Three years ago, Tennessee was awarded the Race to the Top grant for its ideas and changes in rewriting curriculums as well as rethinking the way it dealt with educators. The half-billion dollar grant is geared at getting students who may be some of the lower-achieving nationally moving back up to the top. As part of the grant, teachers will be assessed routinely on their classroom test scores and performance.
Tennessee is not the only state hoping to make some waves in education changes. Country wide, people are putting on their thinking caps to figure out new ways to improve the education system. While Tennessee may not be adopting all of these ideas, one thing governor Bill Haslam is sure of is that changes are on the horizon.
“I think the reason Tennessee won (the) Race to the Top (grant) … is because we were seen as being at the very edge of education reform,” Haslam said. “That being said, we have some ground to make up, so we need to be at the forefront.”
1. The Pre-K Movement
The Pre-K Movement is pushing for pre-kindergarten for all 3 and 4-year olds in conjunction with a consistent curriculum through third grade. Tennessee currently offers voluntary pre-k for 4-year olds, although the wait list is notoriously quite lengthy, with preference given to students who may qualify for reduced-price or free lunches.
2. GPS for Learning
Knowledge of technology and knowing how to use it is a skill set in high demand in today’s workplace. Researchers at Vanderbilt are now studying the affects of technology use before students hit the workforce—in the classroom. They are wondering if the use of GPS, global positional systems, and computerized maps in class lead to higher test scores. John Williams, executive director of Metro Nashville’s department of Technology and Information Services, added his thoughts: “Imagine a geography course where you could see the actual country,” he added,” You’ll have less problems in the classroom and more students engaged.”
In our area, schools are already working on implementing more technology use in their classrooms—Williamson County is kicking off a new program this Thursday. Cleverly titled BYOT, Bring Your Own Technology, the program will allow students to bring a iPod, iPad or laptop to school to be used as an in-classroom resource and tool for note-taking, research, collaborative research and more.
Another district making the most of technology in Tennessee is Metro Nashville Public Schools, who are opening up a virtual school with 135 full-time spots open currently for those students who live in Davidson County. The virtual school will provide learning in all core subjects as well as Advanced Placement courses. For more information on the school, visit www.vlearn.mnps.org.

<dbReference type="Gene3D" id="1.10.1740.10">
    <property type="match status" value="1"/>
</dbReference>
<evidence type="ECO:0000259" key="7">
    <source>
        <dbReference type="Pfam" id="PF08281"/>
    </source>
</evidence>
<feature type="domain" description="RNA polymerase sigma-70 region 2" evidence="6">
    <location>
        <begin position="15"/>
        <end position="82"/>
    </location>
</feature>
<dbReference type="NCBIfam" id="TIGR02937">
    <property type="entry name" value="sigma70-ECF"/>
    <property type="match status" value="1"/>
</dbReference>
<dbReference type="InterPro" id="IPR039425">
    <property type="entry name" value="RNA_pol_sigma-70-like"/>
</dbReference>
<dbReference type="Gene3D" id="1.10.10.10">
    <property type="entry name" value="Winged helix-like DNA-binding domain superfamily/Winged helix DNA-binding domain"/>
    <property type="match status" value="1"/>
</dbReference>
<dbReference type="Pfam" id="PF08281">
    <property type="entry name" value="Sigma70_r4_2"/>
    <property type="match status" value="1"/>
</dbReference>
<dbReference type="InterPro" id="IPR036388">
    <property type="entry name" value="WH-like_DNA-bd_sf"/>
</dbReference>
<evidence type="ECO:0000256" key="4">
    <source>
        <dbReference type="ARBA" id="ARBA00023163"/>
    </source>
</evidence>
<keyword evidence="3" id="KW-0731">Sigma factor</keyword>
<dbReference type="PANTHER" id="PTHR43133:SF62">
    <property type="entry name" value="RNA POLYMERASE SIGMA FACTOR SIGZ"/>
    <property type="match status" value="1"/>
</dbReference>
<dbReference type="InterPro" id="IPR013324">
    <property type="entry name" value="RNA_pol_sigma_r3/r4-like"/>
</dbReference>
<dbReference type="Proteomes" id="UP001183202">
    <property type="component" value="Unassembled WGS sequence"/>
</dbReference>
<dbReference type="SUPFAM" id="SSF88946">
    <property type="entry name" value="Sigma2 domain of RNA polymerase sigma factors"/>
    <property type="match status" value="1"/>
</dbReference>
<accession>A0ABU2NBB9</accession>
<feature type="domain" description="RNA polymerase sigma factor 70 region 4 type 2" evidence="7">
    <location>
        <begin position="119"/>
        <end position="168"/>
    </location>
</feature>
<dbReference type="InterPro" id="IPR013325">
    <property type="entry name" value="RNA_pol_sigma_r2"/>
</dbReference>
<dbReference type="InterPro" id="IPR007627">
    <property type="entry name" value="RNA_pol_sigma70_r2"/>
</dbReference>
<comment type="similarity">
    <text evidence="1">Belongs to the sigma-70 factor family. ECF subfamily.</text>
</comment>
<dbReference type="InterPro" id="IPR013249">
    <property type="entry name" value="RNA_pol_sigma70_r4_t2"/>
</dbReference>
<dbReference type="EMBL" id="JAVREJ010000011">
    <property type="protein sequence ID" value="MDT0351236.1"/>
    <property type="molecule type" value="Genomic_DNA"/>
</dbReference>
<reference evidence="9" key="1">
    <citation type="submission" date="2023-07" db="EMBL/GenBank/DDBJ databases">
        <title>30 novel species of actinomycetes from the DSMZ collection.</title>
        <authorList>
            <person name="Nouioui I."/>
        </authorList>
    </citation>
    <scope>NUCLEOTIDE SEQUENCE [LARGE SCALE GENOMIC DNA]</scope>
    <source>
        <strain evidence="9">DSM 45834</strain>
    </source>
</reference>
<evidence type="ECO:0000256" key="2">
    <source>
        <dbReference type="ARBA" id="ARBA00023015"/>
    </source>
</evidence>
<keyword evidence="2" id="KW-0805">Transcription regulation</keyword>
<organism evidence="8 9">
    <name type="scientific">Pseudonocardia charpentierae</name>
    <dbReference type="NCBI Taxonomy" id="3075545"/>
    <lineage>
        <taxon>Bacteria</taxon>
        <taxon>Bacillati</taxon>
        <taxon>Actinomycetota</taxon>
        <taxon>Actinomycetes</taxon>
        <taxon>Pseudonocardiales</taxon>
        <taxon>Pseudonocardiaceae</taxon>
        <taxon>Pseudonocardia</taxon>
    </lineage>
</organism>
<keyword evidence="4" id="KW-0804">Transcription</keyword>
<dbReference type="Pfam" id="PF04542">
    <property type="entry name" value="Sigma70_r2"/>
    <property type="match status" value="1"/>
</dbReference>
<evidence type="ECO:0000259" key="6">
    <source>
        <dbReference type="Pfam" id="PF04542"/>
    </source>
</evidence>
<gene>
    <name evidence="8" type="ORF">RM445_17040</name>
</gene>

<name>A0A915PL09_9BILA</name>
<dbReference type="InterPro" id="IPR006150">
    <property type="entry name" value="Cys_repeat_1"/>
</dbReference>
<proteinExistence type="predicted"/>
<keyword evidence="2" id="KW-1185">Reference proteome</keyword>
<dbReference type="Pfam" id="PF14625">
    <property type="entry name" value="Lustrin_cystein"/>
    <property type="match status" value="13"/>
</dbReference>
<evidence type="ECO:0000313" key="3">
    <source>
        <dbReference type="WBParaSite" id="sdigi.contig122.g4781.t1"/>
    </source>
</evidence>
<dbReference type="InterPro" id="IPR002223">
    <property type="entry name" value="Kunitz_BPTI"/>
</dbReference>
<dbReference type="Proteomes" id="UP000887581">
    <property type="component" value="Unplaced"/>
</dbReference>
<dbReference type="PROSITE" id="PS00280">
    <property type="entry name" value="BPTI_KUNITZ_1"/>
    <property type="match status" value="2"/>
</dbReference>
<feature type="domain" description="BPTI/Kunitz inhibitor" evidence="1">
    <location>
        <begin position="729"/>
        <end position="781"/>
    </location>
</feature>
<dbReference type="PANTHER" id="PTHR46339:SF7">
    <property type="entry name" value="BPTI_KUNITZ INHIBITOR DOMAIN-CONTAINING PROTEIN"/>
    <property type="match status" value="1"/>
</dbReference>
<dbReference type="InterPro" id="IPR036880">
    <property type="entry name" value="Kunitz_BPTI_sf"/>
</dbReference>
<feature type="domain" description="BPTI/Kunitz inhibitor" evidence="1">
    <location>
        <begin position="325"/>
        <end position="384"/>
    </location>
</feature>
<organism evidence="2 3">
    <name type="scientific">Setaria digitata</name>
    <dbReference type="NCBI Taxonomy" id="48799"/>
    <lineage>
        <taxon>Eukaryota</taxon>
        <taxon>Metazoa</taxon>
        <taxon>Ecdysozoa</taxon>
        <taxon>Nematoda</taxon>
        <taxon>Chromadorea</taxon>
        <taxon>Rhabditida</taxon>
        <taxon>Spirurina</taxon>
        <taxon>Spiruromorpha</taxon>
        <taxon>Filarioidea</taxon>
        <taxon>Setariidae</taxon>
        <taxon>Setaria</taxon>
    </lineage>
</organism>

3. Charter School Help
Charter Management Groups have a positive track record of helping troubled schools seek a fresh start. In Tennessee, there are now around 40 Charter schools, with many hoping to make changes of their own. LEAD Academy now runs one grade at Cameron Middle School in Nashville, with plans to take over one grade per year. Following suit, there are several charter schools that have placed bids to take over poor performing schools in the area, with all remaining bids due in by September 15.
4. Restructuring Teacher Pay
There are several countries worldwide that only offer teaching positions to the top third ranking college graduates, and U.S. Secretary of Education, Arne Duncan, thinks that the U.S. should implement a similar goal.
“We should be asking how the teaching profession might change if salaries started at $60,000 and rose to $150,000,” Duncan said during a recent speech at the National Board of Professional Teaching Standards.
Tennessee is implementing a performance-based pay plan this year by allowing 13 districts to grant bonuses to those teachers that push their students above average gains.
5. Paying More Attention to Sciences
Jobs in STEM fields (Science, Technology, Engineering and Mathematics) are currently growing more readily than any other fields and require specialized preparation for those students soon entering the work force.
The National Academy of Science recently released a new curriculum for science goals for grades K-12, to be voluntarily adapted as individual states see fit. The new guide suggests teaching in four areas of science: life sciences, physical sciences, earth and space sciences, and engineering, technology and the application of science.